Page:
Money is a resource. It provides us with the means to secure our needs and occasionally, a bit of our wants. But if we’re not careful about where our dollars go, they can slip away faster than we expect.
This potential to ‘waste’ money without noticing is a subtle but powerful drain on our resource.
For many of us, it’s not the big, glaring expenses that drain our wallets (although they can). Sometimes, it’s the small, seemingly insignificant ones that, over time, add up and distract our hard-earned money from its maximum potential.
It’s these subtle money drains that we rarely spend time to evaluate.
So, in case you find it helpful, here are twelve subtle ways you might be wasting money:
1. Overspending on Clothing.
The average American family spends nearly $2,000 per year on clothes.
Try to resist the allure of fast fashion and constant wardrobe updates. Choose quality over quantity.
Better yet, consider a capsule wardrobe. Not only will this save you money, but it will also save you time deciding what to wear each day.
2. Size of Your Home.
Bigger isn’t always better. In fact, there are lots of benefits to owning a smaller home.
Downsizing your home can lead to substantial savings in mortgage payments, property taxes, utilities, and maintenance.
3. Recurring Subscriptions.
These can quickly add up. Do you have magazine subscriptions you never read? Streaming services you rarely use? Apps that automatically renew?
Take a moment to review these and cancel the ones that no longer serve you. It takes only a few clicks on your phone to check for recurring subscriptions that you don’t use.
4. Not Monitoring Utility Usage.
When was the last time you evaluated your home energy use? Maybe every time you get your bill. But let me rephrase the question: When was the last time you tried out less energy use (changing the thermostat or looking at electricity use in your home).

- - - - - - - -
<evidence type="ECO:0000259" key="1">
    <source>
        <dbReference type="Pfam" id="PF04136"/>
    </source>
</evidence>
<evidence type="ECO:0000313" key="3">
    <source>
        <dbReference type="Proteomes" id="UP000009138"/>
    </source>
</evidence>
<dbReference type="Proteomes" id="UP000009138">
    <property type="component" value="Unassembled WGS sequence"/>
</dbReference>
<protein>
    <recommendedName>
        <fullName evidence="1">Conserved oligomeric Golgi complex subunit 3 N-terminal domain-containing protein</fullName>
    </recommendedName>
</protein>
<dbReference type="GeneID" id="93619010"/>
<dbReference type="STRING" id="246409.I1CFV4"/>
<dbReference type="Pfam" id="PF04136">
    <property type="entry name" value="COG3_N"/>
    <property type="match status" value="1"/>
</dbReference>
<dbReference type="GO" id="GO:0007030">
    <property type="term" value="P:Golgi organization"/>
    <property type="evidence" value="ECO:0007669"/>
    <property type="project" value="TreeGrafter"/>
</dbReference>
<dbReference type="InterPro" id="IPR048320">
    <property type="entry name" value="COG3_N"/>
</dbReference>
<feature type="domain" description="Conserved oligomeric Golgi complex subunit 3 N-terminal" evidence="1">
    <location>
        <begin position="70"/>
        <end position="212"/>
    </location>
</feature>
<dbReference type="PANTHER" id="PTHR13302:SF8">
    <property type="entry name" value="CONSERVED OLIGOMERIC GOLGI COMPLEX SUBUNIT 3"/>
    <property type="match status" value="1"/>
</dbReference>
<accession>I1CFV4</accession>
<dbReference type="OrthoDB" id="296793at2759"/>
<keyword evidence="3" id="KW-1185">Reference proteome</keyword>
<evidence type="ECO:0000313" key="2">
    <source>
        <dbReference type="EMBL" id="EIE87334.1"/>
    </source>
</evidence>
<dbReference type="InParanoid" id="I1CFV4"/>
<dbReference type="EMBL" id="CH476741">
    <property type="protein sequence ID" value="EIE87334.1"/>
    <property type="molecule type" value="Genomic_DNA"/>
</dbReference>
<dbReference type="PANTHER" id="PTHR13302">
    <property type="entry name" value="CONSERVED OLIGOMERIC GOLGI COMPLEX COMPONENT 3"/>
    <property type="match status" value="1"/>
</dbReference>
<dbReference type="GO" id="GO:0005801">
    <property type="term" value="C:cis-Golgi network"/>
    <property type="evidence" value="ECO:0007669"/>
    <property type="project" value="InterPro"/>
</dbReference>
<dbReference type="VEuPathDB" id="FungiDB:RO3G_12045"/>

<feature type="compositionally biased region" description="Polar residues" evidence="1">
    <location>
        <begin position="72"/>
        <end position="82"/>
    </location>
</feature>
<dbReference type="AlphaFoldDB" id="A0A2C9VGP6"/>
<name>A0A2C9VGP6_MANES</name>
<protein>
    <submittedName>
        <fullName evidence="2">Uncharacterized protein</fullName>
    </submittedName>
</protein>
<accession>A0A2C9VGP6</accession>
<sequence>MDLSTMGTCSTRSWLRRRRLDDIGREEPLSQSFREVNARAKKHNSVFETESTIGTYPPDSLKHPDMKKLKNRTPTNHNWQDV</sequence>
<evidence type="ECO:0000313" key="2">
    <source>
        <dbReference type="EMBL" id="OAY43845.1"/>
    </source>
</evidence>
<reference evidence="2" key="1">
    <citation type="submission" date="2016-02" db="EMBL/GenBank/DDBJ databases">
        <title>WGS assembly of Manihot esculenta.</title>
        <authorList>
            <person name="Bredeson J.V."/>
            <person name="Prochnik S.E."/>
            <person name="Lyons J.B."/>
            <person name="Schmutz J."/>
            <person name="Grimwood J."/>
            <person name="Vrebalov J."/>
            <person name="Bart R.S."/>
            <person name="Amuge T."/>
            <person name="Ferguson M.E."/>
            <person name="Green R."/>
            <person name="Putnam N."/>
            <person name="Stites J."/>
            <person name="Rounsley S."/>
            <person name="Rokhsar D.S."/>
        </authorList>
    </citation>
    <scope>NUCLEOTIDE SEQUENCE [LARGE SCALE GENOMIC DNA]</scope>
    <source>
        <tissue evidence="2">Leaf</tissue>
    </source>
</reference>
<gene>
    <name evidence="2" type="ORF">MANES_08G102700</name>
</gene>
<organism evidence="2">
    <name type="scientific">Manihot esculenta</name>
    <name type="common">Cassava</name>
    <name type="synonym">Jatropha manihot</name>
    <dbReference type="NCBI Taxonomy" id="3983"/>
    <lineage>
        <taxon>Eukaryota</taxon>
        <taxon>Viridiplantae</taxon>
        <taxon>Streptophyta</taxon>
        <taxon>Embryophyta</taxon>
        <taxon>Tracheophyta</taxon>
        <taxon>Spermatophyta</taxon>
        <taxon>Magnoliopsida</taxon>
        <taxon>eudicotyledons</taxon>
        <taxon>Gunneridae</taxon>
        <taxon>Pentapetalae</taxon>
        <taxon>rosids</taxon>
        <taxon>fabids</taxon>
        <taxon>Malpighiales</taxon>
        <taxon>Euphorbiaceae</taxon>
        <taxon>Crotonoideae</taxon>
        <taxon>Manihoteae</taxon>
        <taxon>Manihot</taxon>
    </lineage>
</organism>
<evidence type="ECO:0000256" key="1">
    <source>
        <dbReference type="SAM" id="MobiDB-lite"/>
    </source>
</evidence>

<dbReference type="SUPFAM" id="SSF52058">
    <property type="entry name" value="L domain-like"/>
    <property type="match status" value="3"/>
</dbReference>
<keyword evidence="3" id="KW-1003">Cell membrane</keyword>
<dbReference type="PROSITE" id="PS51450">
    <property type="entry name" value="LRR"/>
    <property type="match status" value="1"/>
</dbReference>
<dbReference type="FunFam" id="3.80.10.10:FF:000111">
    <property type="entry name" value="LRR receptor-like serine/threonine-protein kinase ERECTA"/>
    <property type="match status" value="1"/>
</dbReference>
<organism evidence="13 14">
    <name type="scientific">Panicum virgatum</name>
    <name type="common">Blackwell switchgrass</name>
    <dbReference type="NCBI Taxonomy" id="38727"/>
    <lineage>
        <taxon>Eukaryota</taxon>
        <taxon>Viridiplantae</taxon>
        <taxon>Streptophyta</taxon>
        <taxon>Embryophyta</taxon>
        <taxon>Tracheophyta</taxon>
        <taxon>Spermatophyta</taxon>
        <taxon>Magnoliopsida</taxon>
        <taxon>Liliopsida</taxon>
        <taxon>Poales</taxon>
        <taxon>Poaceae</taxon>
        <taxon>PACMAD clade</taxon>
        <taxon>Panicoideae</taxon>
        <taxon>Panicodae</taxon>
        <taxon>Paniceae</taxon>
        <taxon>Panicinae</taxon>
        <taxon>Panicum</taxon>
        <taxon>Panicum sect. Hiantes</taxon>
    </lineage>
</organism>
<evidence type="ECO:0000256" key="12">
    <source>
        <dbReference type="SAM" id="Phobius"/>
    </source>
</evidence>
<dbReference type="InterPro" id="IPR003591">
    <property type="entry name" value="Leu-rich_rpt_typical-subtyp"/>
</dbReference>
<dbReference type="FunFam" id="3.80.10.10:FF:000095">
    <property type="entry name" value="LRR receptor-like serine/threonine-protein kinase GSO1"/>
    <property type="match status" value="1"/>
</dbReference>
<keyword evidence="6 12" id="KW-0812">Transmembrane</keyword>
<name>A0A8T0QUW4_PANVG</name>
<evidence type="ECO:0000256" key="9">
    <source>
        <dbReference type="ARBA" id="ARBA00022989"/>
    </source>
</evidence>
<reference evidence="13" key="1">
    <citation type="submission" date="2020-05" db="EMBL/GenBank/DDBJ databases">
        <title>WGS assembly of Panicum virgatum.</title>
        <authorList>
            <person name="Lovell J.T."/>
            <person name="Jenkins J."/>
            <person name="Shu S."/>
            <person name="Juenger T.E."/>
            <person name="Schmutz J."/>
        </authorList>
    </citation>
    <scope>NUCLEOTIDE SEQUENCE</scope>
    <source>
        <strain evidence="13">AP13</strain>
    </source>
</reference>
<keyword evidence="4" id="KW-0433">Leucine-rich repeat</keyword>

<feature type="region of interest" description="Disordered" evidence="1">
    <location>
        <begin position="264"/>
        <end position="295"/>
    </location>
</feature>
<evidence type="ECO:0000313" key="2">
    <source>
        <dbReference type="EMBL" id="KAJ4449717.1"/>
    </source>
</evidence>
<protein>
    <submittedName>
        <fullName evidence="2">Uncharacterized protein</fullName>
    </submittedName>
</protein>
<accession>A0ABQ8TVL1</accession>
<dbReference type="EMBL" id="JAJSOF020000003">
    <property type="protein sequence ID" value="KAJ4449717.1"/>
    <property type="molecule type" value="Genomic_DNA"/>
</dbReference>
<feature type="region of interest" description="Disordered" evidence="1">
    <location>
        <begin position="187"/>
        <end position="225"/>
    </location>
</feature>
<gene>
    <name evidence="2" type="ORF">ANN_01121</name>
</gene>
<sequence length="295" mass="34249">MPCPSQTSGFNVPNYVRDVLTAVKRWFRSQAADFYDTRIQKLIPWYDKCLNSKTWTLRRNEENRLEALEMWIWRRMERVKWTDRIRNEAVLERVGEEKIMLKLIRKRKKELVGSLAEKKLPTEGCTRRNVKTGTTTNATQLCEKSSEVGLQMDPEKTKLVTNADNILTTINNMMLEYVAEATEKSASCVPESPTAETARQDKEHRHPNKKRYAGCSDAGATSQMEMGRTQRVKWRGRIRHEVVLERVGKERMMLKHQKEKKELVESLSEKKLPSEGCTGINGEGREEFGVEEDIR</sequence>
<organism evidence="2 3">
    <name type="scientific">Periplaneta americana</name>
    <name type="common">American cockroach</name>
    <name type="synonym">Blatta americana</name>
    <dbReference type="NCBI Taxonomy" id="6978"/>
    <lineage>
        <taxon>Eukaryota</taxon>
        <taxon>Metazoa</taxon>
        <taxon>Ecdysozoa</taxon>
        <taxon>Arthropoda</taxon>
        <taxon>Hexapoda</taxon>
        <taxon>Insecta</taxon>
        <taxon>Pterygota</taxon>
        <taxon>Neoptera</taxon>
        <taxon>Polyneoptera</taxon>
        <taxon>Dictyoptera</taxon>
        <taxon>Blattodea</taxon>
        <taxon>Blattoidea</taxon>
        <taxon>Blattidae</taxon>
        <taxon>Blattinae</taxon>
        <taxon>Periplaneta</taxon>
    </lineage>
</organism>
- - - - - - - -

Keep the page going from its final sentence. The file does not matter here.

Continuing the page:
Are you mindful of your energy usage? Do you turn off lights when you leave the room? Could you be more efficient with your heating and cooling? Small changes can lead to big savings over time.
5. Frequent Eating Out.
Eating out is convenient, but it’s often an area where we waste more money than we realize.
Try meal planning, cooking at home, and packing lunches. You’ll be surprised at the savings. The cost saving of eating at home is one of the best financial lessons I ever learned from my parents.
6. Not Using a Library.
Books, magazines, movies, music—your local library has it all.
7. Paying for Unused Memberships.
Gym memberships, magazine subscriptions, monthly boxes, even monthly car wash subscriptions.
If you aren’t fully utilizing these services, or worse yet, if you’ve forgotten you’re still paying for them, it’s time to reevaluate. By cutting back or canceling unused memberships and subscriptions, you could save a significant amount annually.
8. Buying Brand Names.
There are many products where the store brand is just as good (if not better) than the national brand.
Clothes are a great example. Too often, people pay a premium just for the privilege of become a walking billboard.
But this goes for everything from groceries to medication.
9. Not Utilizing Credit Card Rewards.
If you’re going to use a credit card, make sure you’re getting the most out of it.
But remember to pay off the balance each month to avoid costly interest fees.
10. Ignoring Your Health.
An apple a day keeps the doctor away, as they say. And it costs a whole lot less.
Regular exercise, a healthy diet, and routine check-ups can prevent costly medical bills in the future.
11. Wasting Food.
To avoid wasting food, and thus money, consider planning your meals, regularly checking your refrigerator and pantry to use items before they expire, or even simplify your meal routine. Being more conscious about our food consumption, we can find another avenue for substantial savings.
12. Not Investing in High-Quality Items.
Sometimes, the cheapest option isn’t the most cost-effective. Investing in high-quality items can save money in the long run as they tend to last longer, reducing the need for replacements.
In fact, that’s one of the most surprising benefits of minimalism—the less you own, the higher quality items you can own.
These small adjustments can make a huge difference in your financial health over time.
And by considering where your money goes, you can make more intentional decisions that align with your values, and find yourself with more financial freedom than you thought possible.